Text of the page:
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A False Memory of an Incident
September 25, 2018
by William P. Meyers

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People can lie without knowing it

I can see it perfectly clearly. A police officer is facing down a hall. A door swings open, to his right. To his left, sticking out from behind the door, is a machete. He grabs the wrist of the man he is searching for, causing the machete to drop. Then he arrests the man.

The only problem with this memory is a conflicting memory.

I was living in a run-down apartment building near Dupont Circle in Washington D.C. It must have been around late 1977 or early 1978. The phone rang. Doris (or whatever her name was), an old lady who lived across the hall, was terrified. I went to my door and looked out my peep hole. A man with a machete was banging on her door and yelling. I decided to trust her locked door for as long as it held. Soon he gave up and pounded on my door a few times. Then he was gone. Doris said she had already called the police. We agreed to wait for a while before going out.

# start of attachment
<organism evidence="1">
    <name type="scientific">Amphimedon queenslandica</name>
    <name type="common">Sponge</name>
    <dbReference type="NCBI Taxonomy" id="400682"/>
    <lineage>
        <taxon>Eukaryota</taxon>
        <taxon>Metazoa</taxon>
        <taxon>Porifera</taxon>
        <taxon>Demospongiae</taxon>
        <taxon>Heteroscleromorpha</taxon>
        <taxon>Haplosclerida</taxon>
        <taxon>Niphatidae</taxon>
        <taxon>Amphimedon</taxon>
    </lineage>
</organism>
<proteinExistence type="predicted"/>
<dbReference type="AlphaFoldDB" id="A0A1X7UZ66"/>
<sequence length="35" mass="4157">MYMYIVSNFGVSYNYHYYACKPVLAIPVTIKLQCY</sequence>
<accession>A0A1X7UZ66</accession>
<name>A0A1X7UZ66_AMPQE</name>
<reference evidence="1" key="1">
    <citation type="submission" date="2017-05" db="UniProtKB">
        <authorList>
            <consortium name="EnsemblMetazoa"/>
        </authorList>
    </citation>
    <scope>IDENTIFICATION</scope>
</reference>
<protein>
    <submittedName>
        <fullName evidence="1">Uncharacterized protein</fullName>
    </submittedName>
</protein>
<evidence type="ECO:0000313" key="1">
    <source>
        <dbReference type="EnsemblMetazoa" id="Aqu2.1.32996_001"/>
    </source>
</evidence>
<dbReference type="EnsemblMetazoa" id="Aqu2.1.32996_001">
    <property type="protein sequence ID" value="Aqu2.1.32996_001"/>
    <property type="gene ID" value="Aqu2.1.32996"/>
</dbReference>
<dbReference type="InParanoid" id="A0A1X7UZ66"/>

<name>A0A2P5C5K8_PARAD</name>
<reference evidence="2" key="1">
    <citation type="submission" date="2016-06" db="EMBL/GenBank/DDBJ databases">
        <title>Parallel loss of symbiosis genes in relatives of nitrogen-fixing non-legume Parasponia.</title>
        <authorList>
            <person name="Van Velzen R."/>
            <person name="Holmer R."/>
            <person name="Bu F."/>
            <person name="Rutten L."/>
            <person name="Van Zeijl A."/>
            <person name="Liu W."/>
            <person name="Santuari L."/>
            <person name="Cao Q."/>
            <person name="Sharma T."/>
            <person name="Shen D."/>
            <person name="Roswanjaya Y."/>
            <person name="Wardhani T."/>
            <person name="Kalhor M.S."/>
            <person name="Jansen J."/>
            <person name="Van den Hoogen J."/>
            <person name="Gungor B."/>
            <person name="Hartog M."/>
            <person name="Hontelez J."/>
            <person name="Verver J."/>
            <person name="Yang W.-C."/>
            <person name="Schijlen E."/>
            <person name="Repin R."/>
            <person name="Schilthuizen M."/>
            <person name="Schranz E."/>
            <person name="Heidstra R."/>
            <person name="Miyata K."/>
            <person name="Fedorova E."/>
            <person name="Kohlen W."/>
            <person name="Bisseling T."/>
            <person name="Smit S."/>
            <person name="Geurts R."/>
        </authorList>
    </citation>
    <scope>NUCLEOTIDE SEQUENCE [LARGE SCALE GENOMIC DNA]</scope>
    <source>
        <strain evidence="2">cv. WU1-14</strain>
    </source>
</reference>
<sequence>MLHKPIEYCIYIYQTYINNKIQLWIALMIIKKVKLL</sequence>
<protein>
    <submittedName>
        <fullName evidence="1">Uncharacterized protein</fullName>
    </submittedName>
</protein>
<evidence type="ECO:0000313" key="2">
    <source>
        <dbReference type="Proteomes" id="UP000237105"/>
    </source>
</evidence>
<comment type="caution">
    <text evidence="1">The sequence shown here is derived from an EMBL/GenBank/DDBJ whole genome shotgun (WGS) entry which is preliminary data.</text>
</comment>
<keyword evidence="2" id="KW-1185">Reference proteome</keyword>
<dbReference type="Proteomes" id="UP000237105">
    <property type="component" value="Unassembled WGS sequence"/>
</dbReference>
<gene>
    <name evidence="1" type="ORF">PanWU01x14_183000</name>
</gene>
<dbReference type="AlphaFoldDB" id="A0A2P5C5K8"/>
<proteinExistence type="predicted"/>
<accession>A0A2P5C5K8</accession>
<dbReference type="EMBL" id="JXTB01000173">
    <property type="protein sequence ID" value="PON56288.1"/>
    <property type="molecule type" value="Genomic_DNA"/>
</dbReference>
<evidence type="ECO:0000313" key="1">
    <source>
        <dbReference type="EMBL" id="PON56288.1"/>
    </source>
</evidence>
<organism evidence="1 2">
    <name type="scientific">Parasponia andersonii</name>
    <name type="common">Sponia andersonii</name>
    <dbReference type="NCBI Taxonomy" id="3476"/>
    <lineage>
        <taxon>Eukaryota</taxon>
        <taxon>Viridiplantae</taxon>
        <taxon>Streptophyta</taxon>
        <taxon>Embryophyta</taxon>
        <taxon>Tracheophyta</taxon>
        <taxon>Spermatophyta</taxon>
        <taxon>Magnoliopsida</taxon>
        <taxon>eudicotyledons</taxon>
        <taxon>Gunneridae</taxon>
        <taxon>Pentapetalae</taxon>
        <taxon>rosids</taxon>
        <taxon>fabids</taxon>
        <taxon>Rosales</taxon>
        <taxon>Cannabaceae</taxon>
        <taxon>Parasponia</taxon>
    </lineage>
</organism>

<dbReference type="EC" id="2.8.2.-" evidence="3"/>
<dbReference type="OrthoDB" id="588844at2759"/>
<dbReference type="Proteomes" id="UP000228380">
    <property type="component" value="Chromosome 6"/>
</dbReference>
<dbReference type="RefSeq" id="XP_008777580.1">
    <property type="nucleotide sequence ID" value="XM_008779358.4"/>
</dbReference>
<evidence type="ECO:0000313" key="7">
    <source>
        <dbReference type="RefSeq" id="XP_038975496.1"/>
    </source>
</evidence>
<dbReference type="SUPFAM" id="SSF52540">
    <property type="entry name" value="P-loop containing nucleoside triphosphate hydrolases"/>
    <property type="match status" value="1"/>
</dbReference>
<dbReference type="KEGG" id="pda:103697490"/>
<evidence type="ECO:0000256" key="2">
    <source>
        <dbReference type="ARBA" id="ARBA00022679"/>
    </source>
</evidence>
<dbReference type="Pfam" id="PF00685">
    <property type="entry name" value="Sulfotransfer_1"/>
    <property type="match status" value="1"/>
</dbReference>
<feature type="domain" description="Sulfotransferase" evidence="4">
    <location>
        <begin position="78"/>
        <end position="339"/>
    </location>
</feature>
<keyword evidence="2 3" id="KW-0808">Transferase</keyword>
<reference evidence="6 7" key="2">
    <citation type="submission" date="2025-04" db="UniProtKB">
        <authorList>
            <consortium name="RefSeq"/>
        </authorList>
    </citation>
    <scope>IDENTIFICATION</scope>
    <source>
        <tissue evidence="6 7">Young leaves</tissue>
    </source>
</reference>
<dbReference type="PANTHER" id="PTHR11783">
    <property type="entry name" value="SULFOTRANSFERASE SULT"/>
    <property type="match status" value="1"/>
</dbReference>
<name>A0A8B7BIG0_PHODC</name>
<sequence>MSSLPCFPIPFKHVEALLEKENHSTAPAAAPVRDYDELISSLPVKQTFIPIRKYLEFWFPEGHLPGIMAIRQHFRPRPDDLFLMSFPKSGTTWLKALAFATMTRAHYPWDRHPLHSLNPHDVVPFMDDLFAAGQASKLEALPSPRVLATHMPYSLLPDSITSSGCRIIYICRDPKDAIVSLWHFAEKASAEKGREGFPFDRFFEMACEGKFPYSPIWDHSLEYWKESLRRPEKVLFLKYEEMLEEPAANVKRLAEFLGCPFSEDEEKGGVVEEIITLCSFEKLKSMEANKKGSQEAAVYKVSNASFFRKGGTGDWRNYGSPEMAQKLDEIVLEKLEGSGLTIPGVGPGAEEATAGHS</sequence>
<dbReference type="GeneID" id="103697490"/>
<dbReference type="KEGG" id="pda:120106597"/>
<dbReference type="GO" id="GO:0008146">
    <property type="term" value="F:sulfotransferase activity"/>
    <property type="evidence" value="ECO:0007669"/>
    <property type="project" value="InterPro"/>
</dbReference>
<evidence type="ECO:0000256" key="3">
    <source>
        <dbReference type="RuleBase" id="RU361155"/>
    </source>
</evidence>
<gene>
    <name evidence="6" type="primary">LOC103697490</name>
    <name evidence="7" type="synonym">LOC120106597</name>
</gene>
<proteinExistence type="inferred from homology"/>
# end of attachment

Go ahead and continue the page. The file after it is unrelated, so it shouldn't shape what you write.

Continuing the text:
Eventually I did go out. Down on the first floor the police were still around. I asked one what happened. He told me he had his gun out and intended to shoot the man if he was charged with a machete. Instead the man pushed open a fire door, and the police officer was able to grab his wrist and disarm him.

Clearly the memory of being in my room is the true one. Playing back the police story in my mind, and occasionally telling it to friends, created the second memory. No big deal for my memory, just move a couple of pieces around and it all seems real.

This is why witnesses are not always reliable.

This is why we write down agreements, so that if one person's memory is wrong, there is an external object to settle what the agreement was.

It is why courts prefer, or should prefer, physical evidence to eye witnesses.

That said, human memory is pretty good, for most of us, most of the time. It is because it generally works well that sometimes we make the mistake of thinking things happened exactly the way we remember them.

The flexibility of memory also explains a lot of lying. I learned early on that certain people, once they denied something had happened and made up a lie in its place, really remember the lie as if it had happened. I don’t like to mistrust people, but I do keep in mind that not all lies are purposeful. If someone has reconstructed their memory, or is repeating something they believe to be true, there is no way to detect the lie by their delivery. Only analysis and fact checking can set you right.

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